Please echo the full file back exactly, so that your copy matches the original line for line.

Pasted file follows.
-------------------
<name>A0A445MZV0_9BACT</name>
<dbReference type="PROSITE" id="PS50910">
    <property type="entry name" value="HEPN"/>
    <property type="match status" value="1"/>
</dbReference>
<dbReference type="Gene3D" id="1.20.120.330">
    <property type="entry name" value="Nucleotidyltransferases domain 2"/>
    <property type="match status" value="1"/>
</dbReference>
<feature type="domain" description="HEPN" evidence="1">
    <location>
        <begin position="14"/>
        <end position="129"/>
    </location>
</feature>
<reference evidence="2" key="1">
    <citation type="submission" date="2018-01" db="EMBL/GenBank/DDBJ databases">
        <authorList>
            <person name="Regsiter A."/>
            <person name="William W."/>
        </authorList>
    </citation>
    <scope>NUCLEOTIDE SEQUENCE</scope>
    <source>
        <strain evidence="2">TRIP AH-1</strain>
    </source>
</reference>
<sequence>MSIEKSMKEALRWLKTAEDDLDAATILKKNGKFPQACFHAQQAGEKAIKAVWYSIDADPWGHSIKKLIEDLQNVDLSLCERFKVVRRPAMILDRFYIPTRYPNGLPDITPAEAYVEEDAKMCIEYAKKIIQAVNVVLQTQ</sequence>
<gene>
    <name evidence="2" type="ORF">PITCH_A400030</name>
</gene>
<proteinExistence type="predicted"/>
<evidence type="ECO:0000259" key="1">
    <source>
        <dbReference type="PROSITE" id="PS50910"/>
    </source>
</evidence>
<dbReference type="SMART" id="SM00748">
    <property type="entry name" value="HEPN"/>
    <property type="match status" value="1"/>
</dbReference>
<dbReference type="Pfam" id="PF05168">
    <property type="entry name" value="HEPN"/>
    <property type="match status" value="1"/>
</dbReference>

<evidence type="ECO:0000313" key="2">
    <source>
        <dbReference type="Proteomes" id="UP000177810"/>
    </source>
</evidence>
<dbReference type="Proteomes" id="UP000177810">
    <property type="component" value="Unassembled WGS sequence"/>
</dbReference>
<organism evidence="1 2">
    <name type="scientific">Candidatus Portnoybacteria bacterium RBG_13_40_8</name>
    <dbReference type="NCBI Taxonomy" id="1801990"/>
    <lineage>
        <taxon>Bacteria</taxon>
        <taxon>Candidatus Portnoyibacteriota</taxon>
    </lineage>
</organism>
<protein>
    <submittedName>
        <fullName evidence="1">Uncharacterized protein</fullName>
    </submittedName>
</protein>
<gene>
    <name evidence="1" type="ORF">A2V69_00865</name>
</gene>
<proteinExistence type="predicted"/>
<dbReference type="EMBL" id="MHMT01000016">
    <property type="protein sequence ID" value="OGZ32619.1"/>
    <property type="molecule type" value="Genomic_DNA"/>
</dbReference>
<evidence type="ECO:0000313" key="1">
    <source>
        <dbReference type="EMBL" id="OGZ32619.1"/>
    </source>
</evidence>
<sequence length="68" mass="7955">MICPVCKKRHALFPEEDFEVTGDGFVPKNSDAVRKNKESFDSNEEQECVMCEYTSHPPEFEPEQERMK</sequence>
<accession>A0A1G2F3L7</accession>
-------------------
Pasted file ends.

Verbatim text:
<name>A0A445MZV0_9BACT</name>
<dbReference type="PROSITE" id="PS50910">
    <property type="entry name" value="HEPN"/>
    <property type="match status" value="1"/>
</dbReference>
<dbReference type="Gene3D" id="1.20.120.330">
    <property type="entry name" value="Nucleotidyltransferases domain 2"/>
    <property type="match status" value="1"/>
</dbReference>
<feature type="domain" description="HEPN" evidence="1">
    <location>
        <begin position="14"/>
        <end position="129"/>
    </location>
</feature>
<reference evidence="2" key="1">
    <citation type="submission" date="2018-01" db="EMBL/GenBank/DDBJ databases">
        <authorList>
            <person name="Regsiter A."/>
            <person name="William W."/>
        </authorList>
    </citation>
    <scope>NUCLEOTIDE SEQUENCE</scope>
    <source>
        <strain evidence="2">TRIP AH-1</strain>
    </source>
</reference>
<sequence>MSIEKSMKEALRWLKTAEDDLDAATILKKNGKFPQACFHAQQAGEKAIKAVWYSIDADPWGHSIKKLIEDLQNVDLSLCERFKVVRRPAMILDRFYIPTRYPNGLPDITPAEAYVEEDAKMCIEYAKKIIQAVNVVLQTQ</sequence>
<gene>
    <name evidence="2" type="ORF">PITCH_A400030</name>
</gene>
<proteinExistence type="predicted"/>
<evidence type="ECO:0000259" key="1">
    <source>
        <dbReference type="PROSITE" id="PS50910"/>
    </source>
</evidence>
<dbReference type="SMART" id="SM00748">
    <property type="entry name" value="HEPN"/>
    <property type="match status" value="1"/>
</dbReference>
<dbReference type="Pfam" id="PF05168">
    <property type="entry name" value="HEPN"/>
    <property type="match status" value="1"/>
</dbReference>

<evidence type="ECO:0000313" key="2">
    <source>
        <dbReference type="Proteomes" id="UP000177810"/>
    </source>
</evidence>
<dbReference type="Proteomes" id="UP000177810">
    <property type="component" value="Unassembled WGS sequence"/>
</dbReference>
<organism evidence="1 2">
    <name type="scientific">Candidatus Portnoybacteria bacterium RBG_13_40_8</name>
    <dbReference type="NCBI Taxonomy" id="1801990"/>
    <lineage>
        <taxon>Bacteria</taxon>
        <taxon>Candidatus Portnoyibacteriota</taxon>
    </lineage>
</organism>
<protein>
    <submittedName>
        <fullName evidence="1">Uncharacterized protein</fullName>
    </submittedName>
</protein>
<gene>
    <name evidence="1" type="ORF">A2V69_00865</name>
</gene>
<proteinExistence type="predicted"/>
<dbReference type="EMBL" id="MHMT01000016">
    <property type="protein sequence ID" value="OGZ32619.1"/>
    <property type="molecule type" value="Genomic_DNA"/>
</dbReference>
<evidence type="ECO:0000313" key="1">
    <source>
        <dbReference type="EMBL" id="OGZ32619.1"/>
    </source>
</evidence>
<sequence length="68" mass="7955">MICPVCKKRHALFPEEDFEVTGDGFVPKNSDAVRKNKESFDSNEEQECVMCEYTSHPPEFEPEQERMK</sequence>
<accession>A0A1G2F3L7</accession>